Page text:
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Mustard has a surprisingly long shelf life. An unopened jar stays fine for up to two years after purchase.
Once the jar has been opened, it will last unrefrigerated for 1-2 months if kept in a cool, dark place and tightly closed. Stored in the refrigerator, an opened jar will last a year; again, if tightly closed.
How much attention should you pay to the expiration date? If the small print reads “Best by” and a date, it’s not a safety date, but an indication of how long the mustard will stay at its best quality.
From French’s spokesperson:
“The product will generally maintain good flavor quality for two to three months after that date, if refrigerated. While refrigeration will help maintain flavor, it’s not necessary to refrigerate if you prefer to consume your mustard at room temperature. The recommended shelf life from the date of manufacture of French’s Mustard is 18 months in a squeeze bottle, and 24 months in a glass jar.”
French’s adds that the little mustard packets will last for 6 months.
After the expiration date, the mustard will remain edible, but its texture or flavor may deteriorate. It will be safe to eat if there are no signs of spoilage and if the jar hasn’t been damaged.
The vinegar, mustard seed, salt and spices in mustard have antibacterial properties. That’s why mustard lasts so long.
Some varieties of mustard, such as Dijon and some other substitutes for Dijon, classically contain wine, which boosts its staying power even more.
Signs that mustard has spoiled are:
- An off odor
- Unpleasant flavor
- Change in color or it has gone dark
- A lot of liquid floating on top of the mustard. A slight amount of separation is alright; you can just mix it back into the mustard. But beware when more than a tablespoon of the liquid has separated.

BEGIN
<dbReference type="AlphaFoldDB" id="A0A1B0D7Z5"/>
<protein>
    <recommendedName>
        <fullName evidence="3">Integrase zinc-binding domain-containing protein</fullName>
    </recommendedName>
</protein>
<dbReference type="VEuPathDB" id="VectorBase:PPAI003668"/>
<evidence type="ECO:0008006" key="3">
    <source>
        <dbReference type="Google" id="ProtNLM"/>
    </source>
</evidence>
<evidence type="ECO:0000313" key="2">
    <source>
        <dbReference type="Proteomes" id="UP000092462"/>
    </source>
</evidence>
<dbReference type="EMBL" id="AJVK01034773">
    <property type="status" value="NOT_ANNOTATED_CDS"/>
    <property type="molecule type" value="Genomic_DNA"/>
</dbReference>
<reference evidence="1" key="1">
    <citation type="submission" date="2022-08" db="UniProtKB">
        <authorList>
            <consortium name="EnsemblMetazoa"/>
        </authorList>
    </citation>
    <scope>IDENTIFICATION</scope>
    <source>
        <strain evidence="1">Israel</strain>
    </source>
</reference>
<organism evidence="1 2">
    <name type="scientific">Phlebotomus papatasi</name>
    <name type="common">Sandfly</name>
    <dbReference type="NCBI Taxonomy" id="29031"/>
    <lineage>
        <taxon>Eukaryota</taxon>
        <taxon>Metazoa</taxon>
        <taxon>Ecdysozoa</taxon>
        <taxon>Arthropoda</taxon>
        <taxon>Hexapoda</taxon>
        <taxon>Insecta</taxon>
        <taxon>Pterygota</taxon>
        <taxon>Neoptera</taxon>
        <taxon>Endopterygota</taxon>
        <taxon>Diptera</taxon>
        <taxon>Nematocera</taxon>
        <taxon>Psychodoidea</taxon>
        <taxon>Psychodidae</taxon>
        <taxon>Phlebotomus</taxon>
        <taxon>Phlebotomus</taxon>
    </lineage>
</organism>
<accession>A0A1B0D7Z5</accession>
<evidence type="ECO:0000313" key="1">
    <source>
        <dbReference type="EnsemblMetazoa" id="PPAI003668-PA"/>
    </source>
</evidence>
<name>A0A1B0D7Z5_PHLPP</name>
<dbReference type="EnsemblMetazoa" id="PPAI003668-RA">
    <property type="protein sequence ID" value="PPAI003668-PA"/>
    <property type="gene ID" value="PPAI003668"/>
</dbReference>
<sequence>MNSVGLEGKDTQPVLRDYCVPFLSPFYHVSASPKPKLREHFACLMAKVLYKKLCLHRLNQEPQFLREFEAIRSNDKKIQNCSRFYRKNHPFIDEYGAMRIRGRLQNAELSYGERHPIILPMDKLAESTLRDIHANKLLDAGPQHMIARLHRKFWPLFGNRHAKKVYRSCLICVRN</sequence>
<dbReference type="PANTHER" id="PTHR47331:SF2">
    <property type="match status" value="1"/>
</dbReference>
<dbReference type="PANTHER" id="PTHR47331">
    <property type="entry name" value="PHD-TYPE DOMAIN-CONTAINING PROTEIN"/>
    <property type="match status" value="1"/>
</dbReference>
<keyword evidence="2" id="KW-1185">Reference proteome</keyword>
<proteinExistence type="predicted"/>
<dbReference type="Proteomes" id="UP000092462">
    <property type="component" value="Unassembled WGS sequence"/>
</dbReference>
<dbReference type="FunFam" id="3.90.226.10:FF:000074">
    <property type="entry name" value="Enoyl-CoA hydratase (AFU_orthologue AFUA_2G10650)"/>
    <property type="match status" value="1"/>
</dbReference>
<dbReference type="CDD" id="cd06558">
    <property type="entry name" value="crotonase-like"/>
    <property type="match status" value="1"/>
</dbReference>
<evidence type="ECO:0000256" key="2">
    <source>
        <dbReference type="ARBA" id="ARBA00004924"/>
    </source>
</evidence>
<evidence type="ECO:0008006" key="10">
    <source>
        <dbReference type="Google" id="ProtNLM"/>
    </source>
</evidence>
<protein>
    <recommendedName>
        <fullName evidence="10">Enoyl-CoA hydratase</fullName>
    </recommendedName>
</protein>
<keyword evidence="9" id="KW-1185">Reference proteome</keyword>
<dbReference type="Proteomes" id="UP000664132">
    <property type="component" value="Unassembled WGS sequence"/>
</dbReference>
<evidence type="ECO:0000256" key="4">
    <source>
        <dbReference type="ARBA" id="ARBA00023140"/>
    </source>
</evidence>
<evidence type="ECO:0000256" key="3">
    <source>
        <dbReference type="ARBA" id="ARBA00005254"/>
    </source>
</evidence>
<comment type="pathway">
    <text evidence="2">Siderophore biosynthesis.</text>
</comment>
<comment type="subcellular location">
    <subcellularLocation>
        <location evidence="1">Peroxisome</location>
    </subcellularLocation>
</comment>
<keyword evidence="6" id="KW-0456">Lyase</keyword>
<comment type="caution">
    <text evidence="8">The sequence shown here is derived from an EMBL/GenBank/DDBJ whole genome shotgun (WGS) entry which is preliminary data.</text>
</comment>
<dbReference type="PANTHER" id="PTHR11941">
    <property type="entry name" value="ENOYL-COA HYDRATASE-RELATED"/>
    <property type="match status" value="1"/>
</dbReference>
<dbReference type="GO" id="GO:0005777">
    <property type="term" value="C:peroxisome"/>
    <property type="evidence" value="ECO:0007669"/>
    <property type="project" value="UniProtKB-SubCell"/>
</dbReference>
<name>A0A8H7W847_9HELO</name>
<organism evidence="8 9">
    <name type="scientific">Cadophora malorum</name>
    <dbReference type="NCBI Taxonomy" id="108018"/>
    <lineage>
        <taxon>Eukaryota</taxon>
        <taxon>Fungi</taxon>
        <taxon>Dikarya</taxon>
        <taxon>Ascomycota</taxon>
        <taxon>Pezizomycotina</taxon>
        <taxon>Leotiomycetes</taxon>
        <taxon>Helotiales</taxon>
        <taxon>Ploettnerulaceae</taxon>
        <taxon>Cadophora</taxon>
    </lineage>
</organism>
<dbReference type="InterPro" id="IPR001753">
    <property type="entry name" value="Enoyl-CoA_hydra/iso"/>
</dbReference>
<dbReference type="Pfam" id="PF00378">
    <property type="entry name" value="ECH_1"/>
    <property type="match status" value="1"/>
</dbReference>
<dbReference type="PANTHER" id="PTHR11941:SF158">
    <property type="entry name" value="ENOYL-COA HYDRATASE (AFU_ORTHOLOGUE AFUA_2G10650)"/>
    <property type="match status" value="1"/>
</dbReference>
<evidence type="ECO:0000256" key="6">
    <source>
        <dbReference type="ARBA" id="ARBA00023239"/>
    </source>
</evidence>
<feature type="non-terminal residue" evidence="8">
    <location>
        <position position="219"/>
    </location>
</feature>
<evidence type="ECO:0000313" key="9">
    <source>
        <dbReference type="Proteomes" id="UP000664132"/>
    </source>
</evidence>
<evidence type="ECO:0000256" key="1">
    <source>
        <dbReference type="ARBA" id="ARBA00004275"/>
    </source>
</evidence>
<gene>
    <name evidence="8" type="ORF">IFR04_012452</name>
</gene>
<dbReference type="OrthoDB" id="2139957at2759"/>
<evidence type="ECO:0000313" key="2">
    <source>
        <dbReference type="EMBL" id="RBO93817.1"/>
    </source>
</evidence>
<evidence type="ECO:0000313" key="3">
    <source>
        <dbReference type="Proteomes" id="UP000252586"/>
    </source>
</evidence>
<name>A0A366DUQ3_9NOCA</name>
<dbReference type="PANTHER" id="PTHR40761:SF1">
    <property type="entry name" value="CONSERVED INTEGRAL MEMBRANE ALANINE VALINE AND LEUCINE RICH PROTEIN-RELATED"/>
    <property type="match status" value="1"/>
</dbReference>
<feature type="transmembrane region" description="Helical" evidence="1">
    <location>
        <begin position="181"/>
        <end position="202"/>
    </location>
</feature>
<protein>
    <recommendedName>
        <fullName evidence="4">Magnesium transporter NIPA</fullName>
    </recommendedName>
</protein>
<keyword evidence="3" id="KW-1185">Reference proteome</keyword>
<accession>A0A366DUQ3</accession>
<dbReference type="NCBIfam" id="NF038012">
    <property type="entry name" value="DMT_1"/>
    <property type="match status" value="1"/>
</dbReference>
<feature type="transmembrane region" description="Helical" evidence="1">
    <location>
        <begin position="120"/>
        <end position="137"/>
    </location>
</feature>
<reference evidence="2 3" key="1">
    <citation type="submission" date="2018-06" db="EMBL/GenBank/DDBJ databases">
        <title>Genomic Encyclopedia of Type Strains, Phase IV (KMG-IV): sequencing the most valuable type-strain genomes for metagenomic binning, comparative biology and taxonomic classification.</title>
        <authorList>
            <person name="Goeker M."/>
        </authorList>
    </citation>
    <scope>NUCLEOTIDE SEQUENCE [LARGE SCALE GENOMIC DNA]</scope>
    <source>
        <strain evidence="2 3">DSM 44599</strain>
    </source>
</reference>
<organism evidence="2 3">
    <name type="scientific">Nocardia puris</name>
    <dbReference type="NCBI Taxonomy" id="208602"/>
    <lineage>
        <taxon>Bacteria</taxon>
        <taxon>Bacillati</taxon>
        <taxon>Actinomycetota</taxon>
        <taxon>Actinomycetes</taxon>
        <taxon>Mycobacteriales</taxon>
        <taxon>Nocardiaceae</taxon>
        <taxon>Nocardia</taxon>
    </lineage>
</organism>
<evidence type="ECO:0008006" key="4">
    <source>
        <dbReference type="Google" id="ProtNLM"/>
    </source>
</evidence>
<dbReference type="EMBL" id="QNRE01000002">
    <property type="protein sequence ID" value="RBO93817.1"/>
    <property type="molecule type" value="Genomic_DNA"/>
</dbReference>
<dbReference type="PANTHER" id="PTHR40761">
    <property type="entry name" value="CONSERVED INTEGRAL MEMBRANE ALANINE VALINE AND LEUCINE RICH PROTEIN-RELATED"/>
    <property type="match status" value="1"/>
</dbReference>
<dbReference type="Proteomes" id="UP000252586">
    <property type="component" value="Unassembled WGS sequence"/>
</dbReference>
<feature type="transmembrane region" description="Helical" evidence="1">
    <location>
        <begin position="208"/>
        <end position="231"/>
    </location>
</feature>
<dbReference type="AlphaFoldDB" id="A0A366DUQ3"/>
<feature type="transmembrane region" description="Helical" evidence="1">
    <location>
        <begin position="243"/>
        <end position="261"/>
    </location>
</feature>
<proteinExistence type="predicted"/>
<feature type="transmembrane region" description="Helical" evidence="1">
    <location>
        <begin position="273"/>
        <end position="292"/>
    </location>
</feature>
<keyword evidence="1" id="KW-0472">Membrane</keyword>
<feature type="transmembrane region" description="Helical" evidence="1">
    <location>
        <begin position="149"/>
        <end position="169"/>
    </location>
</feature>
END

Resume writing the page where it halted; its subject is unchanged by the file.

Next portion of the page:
- The bottle has swelled or makes a popping noise when opened.
If the mustard shows any of those signs, it’s been around too long and should be discarded.
How to use and keep an open jar of mustard for longest storage
First, use clean, dry utensils to remove mustard from the jar. Don’t allow crumbs or juices of other foods to fall from the knife or spoon you’re dipping into the mustard jar.
Those crumbs or juices will spoil in the mustard and create mold.
Keep the jar clean after it’s been opened. After you’ve finished using the mustard, wipe the neck and top of the jar with a clean, dry kitchen towel or paper towel.
Close the jar tightly to prevent the mustard from drying out.
There are hundreds of prepared mustard varieties, some widely available and some made in small-scale, local facilities – and many made at home.
Here are some of the best-known mustards you can find in the condiment aisle of your supermarket.
- Smooth yellow American mustard was first introduced by French’s at the 1904 World’s Fair in St. Louis. Sometimes called ballpark mustard, it’s tart, creamy, and the mildest commercial mustard.
- Dijon mustard originated in the city of Dijon, France. It’s spicier and sharper than standard American mustard and includes wine in its recipe.
- Creole mustard has a little horseradish mixed in it.
- English mustard is made with flour and turmeric, which gives it a bright yellow color. English mustard is extremely hot.
- Japanese hibachi mustard has a creamy consistency and a spicy flavor. It’s based on powdered brown mustard seeds and wasabi and may include garlic and soy sauce.
- Moutarde de Meaux is French mustard made by the Pommery food company. It’s made from brown or black mustard seeds, wine or vinegar, spices and salt. It has a rough texture because the seeds and spices in it have been minimally ground.